Creating More Money Won't Revive The Economy

Hence, contrary to the popular way of thinking setting in motion an unbacked-by-production consumption by means of monetary pumping will only stifle and not promote economic growth.

This is because unbacked consumption will weaken the flow of real savings and thus weaken the source that funds real economic growth. If it had been otherwise then poverty in the world would have been eliminated a long time ago. After all everybody knows how to demand and to consume.

The only reason why in the past loose monetary policies seemed to grow the economy is because the pace of real savings generation was strong enough to absorb increases in unbacked consumption.

Once, however, the pace of unbacked consumption reaches a stage where the flow of real savings weakens the economy falls into a severe recession.

Any attempt by the central bank then to pull the economy out of the slump by means of more pumping makes things much worse for it only further strengthens unbacked or non-productive consumption, thereby destroying whatever is left of real savings.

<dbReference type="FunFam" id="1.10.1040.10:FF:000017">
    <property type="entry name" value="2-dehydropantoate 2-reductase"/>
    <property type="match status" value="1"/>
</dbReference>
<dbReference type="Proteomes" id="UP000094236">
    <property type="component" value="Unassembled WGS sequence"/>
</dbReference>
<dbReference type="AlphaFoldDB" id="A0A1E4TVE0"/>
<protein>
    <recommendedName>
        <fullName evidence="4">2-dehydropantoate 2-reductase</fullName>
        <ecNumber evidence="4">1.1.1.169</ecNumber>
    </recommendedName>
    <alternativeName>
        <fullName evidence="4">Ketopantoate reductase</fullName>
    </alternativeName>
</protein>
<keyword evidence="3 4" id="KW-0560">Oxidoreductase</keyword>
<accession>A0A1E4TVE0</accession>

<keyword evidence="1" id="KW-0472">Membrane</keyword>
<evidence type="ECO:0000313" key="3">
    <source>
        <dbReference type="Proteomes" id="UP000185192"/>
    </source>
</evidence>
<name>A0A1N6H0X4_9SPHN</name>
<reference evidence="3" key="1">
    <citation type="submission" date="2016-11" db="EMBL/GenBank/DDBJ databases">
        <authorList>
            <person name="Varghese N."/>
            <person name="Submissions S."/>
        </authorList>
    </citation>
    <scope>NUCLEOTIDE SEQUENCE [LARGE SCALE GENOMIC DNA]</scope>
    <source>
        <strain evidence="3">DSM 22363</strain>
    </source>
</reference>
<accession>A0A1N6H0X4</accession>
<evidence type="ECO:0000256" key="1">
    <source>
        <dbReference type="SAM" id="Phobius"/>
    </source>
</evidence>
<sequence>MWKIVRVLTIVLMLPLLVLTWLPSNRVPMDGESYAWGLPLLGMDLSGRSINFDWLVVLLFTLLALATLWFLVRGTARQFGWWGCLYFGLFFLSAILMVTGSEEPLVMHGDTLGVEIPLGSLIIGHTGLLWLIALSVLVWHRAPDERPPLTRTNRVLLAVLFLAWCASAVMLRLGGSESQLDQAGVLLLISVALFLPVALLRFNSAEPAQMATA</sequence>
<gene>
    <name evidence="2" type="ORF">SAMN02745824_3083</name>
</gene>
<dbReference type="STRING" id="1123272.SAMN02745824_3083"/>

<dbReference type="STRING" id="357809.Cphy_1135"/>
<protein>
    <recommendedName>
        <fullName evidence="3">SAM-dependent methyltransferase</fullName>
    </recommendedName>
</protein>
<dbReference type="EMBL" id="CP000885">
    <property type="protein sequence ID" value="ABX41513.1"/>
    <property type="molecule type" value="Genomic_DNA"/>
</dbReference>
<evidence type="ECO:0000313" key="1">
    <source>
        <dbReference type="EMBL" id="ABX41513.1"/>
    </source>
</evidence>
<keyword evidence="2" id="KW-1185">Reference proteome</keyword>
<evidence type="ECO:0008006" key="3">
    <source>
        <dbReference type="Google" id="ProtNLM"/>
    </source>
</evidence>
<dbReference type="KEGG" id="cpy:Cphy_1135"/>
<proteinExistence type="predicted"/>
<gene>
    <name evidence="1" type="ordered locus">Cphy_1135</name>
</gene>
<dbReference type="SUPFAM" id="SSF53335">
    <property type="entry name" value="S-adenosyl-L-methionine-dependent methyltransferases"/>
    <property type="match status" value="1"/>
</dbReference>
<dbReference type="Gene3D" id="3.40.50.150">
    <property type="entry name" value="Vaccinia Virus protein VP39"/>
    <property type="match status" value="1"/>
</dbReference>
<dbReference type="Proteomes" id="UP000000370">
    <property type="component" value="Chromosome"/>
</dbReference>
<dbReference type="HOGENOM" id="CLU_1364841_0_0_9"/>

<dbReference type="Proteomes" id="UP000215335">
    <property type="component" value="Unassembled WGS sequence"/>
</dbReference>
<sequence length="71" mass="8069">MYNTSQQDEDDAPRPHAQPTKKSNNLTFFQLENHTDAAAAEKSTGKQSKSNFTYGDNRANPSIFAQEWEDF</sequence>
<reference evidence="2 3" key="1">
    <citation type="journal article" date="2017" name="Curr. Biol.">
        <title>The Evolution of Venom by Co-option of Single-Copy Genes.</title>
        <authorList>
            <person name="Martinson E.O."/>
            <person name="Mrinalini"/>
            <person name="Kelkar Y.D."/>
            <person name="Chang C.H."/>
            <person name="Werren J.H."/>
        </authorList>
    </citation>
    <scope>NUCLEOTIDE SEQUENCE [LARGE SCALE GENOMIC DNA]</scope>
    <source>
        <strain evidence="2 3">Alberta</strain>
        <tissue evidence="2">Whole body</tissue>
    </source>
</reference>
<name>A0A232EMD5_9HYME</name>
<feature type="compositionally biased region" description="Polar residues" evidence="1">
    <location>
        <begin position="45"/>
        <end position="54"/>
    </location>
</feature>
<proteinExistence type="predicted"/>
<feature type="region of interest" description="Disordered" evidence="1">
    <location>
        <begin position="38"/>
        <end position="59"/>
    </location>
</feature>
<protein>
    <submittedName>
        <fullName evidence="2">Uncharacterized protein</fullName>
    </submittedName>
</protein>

The collapse in the sources of real economic growth exposes commercial banks’ fractional reserve lending and raises the risk of a run on banks. Consequently, to protect themselves banks curtail the creation of credit out of "thin air".

Under these conditions, further monetary pumping cannot lift banks’ lending. On the contrary, more pumping destroys more real savings and destroys more businesses, which in turn makes banks reluctant to expand lending.

Under these conditions, banks would likely agree to lend only to creditworthy businesses. However, as an economic slump deepens it becomes much harder to find many creditworthy businesses.

Even more, good businesses because of price deflation are reluctant to borrow. Furthermore, because of loose monetary policy the low interest return against the background of a growing risk further diminishes banks’ willingness to expand credit. All this puts downward pressure on the stock of money.

Hence, the central bank may find that despite its attempt to inflate the economy money supply will start falling. Obviously, the Fed could offset this fall by aggressive monetary pumping.

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